By Dan Froomkin
1:55 PM ET, 06/15/2009
There's a lot of headline-worthy news in Jane Mayer's fascinating New Yorker profile of CIA director Leon Panetta. But what surprised me the most was that Panetta initially supported the establishment of a blue-ribbon commission to investigate the abuses of the Bush administration -- and was talked out of it by the White House.
A familiar right-wing argument against the establishment of such a commission has been that too much second-guessing would paralyze and demoralize the CIA. But it appears that Obama's opposition wasn't based on national security concerns -- it was a crassly political call.
"I'm not big on commissions," Panetta told me. "On the other hand, I could see that it might make some sense, frankly, to appoint a high-level commission, with somebody like Sandra Day O'Connor, Lee Hamilton—people like that." The appeal was that Obama could delegate to others the legal problems stemming from Bush Administration actions, allowing him to focus on his ambitious political agenda. "In the discussion phase"—early in the spring, before Obama decided the issue—"I was for it," Panetta said. "Because every time a question came up, you could basically say, 'The commission, hopefully, is looking at this.' " But by late April Obama had vetoed the idea, fearing that it would look vindictive and, possibly, inflame his predecessor. "It was the President who basically said, 'If I do this, it will look like I'm trying to go after Cheney and Bush,' " Panetta said. "He just didn't think it made sense. And then everybody kind of backed away from it."
In an interview with Scott Horton for the Daily Beast, Mayer further explains:
Any serious look back at how American came to embrace torture would inevitably lead to Cheney. It would also likely end up having to reexamine the false confessions from coerced detainees that helped get us into the war in Iraq. They just see too much partisan political peril in it.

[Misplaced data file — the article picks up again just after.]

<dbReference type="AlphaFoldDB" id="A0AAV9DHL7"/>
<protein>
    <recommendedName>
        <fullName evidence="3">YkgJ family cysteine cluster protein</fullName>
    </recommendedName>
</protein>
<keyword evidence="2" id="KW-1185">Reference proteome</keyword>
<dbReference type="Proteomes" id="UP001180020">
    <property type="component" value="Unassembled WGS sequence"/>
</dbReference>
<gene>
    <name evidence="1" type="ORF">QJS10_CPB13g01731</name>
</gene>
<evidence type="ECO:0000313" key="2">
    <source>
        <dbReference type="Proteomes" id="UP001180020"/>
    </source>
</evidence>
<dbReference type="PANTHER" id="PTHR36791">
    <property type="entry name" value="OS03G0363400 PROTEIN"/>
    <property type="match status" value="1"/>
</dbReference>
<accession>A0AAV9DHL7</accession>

Horton: What was the breakdown on this issue in the Obama White House—who else spoke against the commission concept, and what were their arguments?
Mayer: The opposition really came from Obama's political advisers. David Axelrod, I know, thinks a commission would be a mistake. Basically, they regard their ability to hold the support of independent and conservative Democratic voters as essential politically for their very ambitious agenda. They dread any issue that could launch a divisive culture war. An exploration of Bush's use of torture, seen from this perspective, is a potentially dangerous political distraction.
But as Glenn Greenwald blogs for Salon:
Ultimately, there is a real irony to the Obama administration's active, concerted efforts to prevent accountability for past crimes: namely, the greater the suppression efforts, the greater the focus on past Bush abuses will be, since evidence of Bush crimes will seep out slowly and in increments, and there will be constant controversies concerning the Obama administration's suppression efforts themselves.
Panetta also tells Mayer something most others in the Obama administration -- or the media -- dare not say: That former vice president Dick Cheney has gone way beyond the pale. Mayer writes: